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CDS wants to start group home for vets with PTSD in Penfield | News

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CDS wants to start group home for vets with PTSD in Penfield
CDS wants to start group home for vets with PTSD in Penfield
CDS wants to start group home for vets with PTSD in Penfield

Continuing Developmental Services Monarch wants to start a group home for vets with PTSD in a Penfield neighborhood but not all neighbors are on board.

CDS Monarch needed the Penfield Zoning Board’s approval of a new transitional group home in Penfield on Embury Road.

It is taking its program that treats veterans with PTSD and brain injuries to a new level but neighbors concerns prompted the Penfield Zoning Board to postpone action on this project until Tuesday night.
“I think they should find another place.” Pat Webb is talking about the veterans who will soon move into a home in Penfield.

Webb, who lives nearby, didn’t want to appear on camera but said she worries about the children who attend school on the other side of her house. “They have problems, mental problems. My concern is that one of them might go berserk or something like that. Don't know what's going to happen.”

CDS Monarch recently bought the home and it's being renovated for 12 veterans with post traumatic stress disorder and brain injuries.

 “There's nothing to be afraid of. That's what we're fighting, the unknown, people don't know. They're afraid and we have to work with them through that and hopefully we all get to a better place.” Sankar Sewhenart is the president and CEO of CDS Monarch. He's so excited about this opportunity and wants to work with the neighborhood. “This house gives the guys the opportunity to be a family.”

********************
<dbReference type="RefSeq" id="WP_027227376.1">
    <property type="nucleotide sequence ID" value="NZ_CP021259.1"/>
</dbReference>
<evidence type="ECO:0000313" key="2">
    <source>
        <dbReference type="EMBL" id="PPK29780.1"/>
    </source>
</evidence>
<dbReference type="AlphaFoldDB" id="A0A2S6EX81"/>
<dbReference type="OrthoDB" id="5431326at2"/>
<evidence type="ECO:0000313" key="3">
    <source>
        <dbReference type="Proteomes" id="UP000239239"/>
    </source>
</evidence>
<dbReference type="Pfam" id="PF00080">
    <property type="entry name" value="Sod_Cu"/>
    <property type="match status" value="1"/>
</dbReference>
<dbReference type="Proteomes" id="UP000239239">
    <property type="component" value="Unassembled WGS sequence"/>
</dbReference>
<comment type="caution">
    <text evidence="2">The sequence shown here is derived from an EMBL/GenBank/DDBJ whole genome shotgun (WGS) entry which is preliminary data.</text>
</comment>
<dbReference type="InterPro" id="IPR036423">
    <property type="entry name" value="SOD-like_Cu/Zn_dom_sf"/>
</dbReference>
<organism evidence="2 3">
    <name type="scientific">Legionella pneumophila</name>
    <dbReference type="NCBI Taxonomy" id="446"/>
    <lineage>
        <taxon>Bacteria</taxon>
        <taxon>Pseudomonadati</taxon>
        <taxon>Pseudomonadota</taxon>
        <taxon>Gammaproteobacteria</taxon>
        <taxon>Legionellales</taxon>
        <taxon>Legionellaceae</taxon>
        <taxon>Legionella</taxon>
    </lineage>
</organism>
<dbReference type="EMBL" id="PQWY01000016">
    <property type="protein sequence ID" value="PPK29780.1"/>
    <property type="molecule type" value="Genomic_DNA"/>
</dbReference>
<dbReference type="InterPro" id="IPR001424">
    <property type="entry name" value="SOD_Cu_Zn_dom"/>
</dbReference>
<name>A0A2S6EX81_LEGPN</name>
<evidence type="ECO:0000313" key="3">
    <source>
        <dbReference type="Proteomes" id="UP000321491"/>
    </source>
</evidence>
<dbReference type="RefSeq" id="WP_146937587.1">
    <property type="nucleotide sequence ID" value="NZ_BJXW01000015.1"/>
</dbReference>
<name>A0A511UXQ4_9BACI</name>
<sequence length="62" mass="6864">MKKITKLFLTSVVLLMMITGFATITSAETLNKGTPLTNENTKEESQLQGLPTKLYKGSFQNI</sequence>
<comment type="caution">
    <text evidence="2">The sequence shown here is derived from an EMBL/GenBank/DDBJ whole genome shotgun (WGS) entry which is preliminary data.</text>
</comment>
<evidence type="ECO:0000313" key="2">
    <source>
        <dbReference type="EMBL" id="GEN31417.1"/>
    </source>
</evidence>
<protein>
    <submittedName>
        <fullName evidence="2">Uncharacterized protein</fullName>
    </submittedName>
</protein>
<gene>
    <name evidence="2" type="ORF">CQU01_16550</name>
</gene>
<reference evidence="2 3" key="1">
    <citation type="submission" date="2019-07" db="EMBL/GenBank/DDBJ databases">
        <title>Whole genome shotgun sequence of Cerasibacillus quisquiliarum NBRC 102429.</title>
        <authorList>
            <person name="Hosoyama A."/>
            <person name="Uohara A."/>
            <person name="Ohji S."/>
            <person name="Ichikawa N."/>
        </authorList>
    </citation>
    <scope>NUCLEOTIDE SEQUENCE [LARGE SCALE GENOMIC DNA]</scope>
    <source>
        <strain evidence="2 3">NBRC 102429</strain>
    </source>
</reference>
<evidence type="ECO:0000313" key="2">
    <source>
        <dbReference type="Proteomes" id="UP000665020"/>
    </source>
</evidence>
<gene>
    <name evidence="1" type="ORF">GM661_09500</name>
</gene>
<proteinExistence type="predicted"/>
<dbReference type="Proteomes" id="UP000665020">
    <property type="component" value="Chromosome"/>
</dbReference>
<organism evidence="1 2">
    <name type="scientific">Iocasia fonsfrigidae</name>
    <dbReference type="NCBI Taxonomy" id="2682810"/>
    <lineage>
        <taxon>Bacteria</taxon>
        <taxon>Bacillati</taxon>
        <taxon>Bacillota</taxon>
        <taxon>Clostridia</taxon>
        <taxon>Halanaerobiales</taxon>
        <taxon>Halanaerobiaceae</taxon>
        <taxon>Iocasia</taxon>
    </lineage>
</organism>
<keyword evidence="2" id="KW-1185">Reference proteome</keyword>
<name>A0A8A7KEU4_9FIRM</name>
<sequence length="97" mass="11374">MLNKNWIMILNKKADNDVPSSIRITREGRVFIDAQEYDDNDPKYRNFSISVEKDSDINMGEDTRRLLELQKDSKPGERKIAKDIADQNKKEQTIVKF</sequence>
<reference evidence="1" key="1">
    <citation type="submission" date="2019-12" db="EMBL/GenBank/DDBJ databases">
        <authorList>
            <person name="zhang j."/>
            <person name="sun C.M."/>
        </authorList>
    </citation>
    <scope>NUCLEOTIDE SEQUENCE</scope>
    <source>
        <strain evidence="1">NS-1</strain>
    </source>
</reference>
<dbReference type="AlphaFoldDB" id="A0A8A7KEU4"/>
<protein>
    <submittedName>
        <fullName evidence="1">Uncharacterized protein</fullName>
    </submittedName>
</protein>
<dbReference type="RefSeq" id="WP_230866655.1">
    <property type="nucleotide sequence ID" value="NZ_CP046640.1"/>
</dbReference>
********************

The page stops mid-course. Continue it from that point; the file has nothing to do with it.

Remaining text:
And rebuild their lives while they heal. Something Mike Maglier of Webster is familiar with. “It's extremely tough. You come home, you don't have a job, you struggle.”

Maglier remembers coming home from Iraq in 1991 after serving in Desert Storm. He didn't suffer from any injuries but says it's really hard for the men and women who do. “It's tough. That's why these men and women deserve every chance they can get and need all the help they can get.”

The staff at the Rochester Christian School agree. Parents and staff had concerns until they spoke with the CDS Monarch staff.

Linda Cieminis said, “If there's a way we can support the men...the veterans and they can support us. Maybe we can learn from each other.”

The zoning board, armed with more information and before an audience of veterans, gave overwhelming approval.

Nucor House is about two months away from opening. It will be home to a dozen veterans at any given time.

News10NBC has learned they have to volunteer for the program, live independently and they can't have a history of violence. They will stay at the home anywhere from a week to six months.


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